Pink Pepper is a pseudo-pepper, i.e. not part of the pepper family, coming from two members of the Schinus family of trees. Most pink pepper comes from Schinus terebinthifolius. originally native to Brazil and Peru, but is now grown in many countries, including the Island of Réunion.
The berries of pink peppercorn trees start as green, turn yellow and ripen into chains of bright pink through to scarlet peppercorns. When dried these pink pepper berries are 5 mm in diameter (¼ inch) and have a really crumbly pink outer husk with little aroma or flavour. Inside the pink husk there is a small (3 mm/ ⅛ inch) hard, brown seed.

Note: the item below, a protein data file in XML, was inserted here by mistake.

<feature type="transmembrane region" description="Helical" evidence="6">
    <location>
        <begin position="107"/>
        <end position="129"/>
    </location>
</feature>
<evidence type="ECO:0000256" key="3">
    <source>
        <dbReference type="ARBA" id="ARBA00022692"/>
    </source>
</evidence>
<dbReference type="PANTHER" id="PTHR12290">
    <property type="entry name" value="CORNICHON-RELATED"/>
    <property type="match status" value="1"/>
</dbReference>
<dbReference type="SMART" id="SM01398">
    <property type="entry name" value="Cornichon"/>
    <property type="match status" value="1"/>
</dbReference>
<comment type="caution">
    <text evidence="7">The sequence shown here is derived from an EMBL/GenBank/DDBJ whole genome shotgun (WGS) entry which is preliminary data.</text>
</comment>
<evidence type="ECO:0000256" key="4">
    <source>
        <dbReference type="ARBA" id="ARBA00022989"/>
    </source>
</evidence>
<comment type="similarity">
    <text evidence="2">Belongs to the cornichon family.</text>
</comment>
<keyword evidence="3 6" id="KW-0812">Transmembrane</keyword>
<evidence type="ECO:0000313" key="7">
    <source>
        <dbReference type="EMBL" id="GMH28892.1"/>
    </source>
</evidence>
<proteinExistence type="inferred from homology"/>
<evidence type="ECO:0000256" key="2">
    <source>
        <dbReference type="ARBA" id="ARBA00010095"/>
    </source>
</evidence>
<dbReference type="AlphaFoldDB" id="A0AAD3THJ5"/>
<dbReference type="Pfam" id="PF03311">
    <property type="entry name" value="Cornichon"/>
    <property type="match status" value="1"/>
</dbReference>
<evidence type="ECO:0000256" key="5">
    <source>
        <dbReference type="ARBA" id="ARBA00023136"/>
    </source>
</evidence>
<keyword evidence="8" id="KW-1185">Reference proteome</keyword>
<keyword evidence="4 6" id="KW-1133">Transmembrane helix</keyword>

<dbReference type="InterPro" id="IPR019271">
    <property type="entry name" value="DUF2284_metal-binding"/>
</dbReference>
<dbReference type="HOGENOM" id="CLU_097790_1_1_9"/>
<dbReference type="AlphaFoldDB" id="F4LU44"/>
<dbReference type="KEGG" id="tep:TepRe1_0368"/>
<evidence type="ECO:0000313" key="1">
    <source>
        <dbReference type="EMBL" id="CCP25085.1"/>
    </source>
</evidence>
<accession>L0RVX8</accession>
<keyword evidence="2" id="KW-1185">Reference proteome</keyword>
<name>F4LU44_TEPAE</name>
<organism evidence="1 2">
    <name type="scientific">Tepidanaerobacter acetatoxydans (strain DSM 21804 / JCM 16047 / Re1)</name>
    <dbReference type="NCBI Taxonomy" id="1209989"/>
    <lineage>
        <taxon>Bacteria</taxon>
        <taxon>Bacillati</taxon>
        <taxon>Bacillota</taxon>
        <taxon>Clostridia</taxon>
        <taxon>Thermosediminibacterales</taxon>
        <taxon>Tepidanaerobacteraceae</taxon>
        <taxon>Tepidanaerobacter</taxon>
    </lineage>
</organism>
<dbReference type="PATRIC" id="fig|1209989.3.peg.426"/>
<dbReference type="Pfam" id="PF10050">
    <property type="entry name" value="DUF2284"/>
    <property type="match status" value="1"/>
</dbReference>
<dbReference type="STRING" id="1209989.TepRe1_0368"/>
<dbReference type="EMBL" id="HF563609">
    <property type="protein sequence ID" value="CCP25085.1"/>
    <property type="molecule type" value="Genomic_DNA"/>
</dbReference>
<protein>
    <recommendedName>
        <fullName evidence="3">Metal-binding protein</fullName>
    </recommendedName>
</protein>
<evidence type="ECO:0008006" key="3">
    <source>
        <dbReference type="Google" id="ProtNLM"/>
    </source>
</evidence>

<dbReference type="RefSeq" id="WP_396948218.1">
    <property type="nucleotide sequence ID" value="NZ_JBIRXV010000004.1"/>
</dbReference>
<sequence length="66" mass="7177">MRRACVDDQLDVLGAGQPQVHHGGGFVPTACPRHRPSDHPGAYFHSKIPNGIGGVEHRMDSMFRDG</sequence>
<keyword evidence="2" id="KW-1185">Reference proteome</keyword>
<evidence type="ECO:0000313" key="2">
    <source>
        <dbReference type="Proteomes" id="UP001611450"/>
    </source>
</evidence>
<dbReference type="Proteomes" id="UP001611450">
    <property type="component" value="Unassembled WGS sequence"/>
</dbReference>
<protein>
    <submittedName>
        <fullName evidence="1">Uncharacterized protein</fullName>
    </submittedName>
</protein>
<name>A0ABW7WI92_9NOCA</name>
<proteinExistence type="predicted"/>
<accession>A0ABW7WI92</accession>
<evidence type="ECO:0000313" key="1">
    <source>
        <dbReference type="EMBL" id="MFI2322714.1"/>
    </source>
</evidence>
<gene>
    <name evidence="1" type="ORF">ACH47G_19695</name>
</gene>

It is this small seed that releases the sweet, volatile, piny aromas when crushed and a faintly piperine aroma. The flavours of pink pepper are fruity with a warm, camphorous and mildly peppery flavour, together with an astringency that lingers, perhaps a little too long.
Pink pepper is best used for its colour rather than its flavour, so use it within a coloured pepper mix, or as a finish to chocolate, or in pink savoury sauces. Pink pepper, also, complements the flavours of chicken, fish and game really well, due to its pine-like flavours.
- Hemphill, I., Hemphill, K. (2014) The Spice and Herb Bible, Robert Rose. ISBN: 9780778804932.
- McFadden, C. (2007) Pepper: the spice that changed the world, Absolute Press. ISBN: 9781904573609.
- Norman, J. (2015) Herbs & Spices: The Cook's Reference, DK Publishing. ISBN: 9781465435989.